Rating (on my very non-scientific scale): 90/100. Another winner from Teeling. Grain whisky may not yet be in the mainstream (though David Beckham is doing his best to change that), but I think this Teeling Single Grain will have a good chance of putting it there (and I'd happily drink it over Haig Club!)

Tuesday, 10 March 2015

Bar Review #14: Campbelltoun Loch (Tokyo, Japan)

A few weeks ago we posted up the first bar review from our recent Japan trip, namely Zoetrope in Shinjuku, Tokyo, and talked about their incredible and well-priced range of Japanese whisky.

Well, what Zoetrope is to Japanese whisky, Campbelltoun Loch is to Scottish whisky.

Also located in Tokyo, Campbelltoun Loch re-defined my image of a "small bar". We all know Sydney has some great "small" bars, but they're palaces, mansions even, compared to Campbelltoun Loch. I'd almost bet there are a lot of Sydney bars with stockrooms larger Campbelltoun Loch.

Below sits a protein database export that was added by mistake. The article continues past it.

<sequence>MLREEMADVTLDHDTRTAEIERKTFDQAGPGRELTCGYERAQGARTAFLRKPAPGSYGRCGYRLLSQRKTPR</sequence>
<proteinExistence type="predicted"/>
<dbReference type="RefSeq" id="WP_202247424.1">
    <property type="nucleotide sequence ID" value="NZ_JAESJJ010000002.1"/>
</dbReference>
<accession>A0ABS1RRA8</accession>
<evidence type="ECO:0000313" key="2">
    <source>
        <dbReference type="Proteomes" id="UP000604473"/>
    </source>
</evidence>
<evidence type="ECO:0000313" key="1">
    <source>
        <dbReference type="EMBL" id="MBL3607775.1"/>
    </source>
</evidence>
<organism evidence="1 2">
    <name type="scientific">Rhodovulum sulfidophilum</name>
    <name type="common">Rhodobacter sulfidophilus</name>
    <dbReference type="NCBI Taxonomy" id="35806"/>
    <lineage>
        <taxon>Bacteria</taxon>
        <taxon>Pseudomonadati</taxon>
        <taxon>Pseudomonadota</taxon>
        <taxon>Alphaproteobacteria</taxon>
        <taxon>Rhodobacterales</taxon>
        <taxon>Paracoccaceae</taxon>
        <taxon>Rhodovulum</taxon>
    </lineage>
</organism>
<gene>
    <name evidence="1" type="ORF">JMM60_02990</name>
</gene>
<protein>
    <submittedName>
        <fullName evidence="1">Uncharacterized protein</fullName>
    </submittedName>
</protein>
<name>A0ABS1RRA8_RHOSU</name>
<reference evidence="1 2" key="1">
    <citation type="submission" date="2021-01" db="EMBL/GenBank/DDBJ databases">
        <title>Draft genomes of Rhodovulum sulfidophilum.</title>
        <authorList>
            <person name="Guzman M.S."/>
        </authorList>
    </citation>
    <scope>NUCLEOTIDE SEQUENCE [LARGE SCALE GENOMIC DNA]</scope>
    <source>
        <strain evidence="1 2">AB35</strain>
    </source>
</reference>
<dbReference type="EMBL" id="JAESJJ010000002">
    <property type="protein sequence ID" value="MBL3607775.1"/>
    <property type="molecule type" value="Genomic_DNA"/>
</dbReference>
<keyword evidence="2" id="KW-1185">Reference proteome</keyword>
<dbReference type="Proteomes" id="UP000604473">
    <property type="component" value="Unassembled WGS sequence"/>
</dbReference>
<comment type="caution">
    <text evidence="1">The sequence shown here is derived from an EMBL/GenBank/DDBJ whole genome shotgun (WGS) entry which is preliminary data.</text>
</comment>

See for yourself (my back was against the front door taking this picture):

But size is hardly an indicator of a quality bar, and Campbelltoun Loch have done their best to fill every single inch of the bar with quality whisky - the overwhelming majority of it Scottish, with a good mixture of both Original and Independent bottlings.

While there may only be room for 8 patrons, the staff (that'd be Nakamura Nobuyuki, the sole guy behind the bar in the photo above), clearly passionate about Scotch whisky, makes sure everyone feels welcome, regardless of which of their 300+ open bottles they choose to dram from.

The atmosphere was jovial but refined, with subtle jazz tunes filling the room and a mostly older (but very friendly) crowd. A brief look at the shelf confirms that whilst Nakamura may have been running Campbelltoun Loch for "only" 16 years, his collection of whisky goes well beyond that...

As with a lot of the Japanese whisky bars we visited, there's no menu and with such a variety (and my not terribly good eyesight), it was hard to see everything that was on offer. Prices were reasonable, with a dram of Balvenie 15yo Single Barrel (the new Sherry one) selling for about $90HKD/$15AUD, and as with almost all the bars we visited, half-drams were available (have I made it clear yet that Japan really is whisky lovers heaven? Because It is...)

There's a reasonable amount of world whiskies, including a single Sullivans Cove (from Australia) and Teeling 21 (from Ireland), but Scotch is clearly the focus.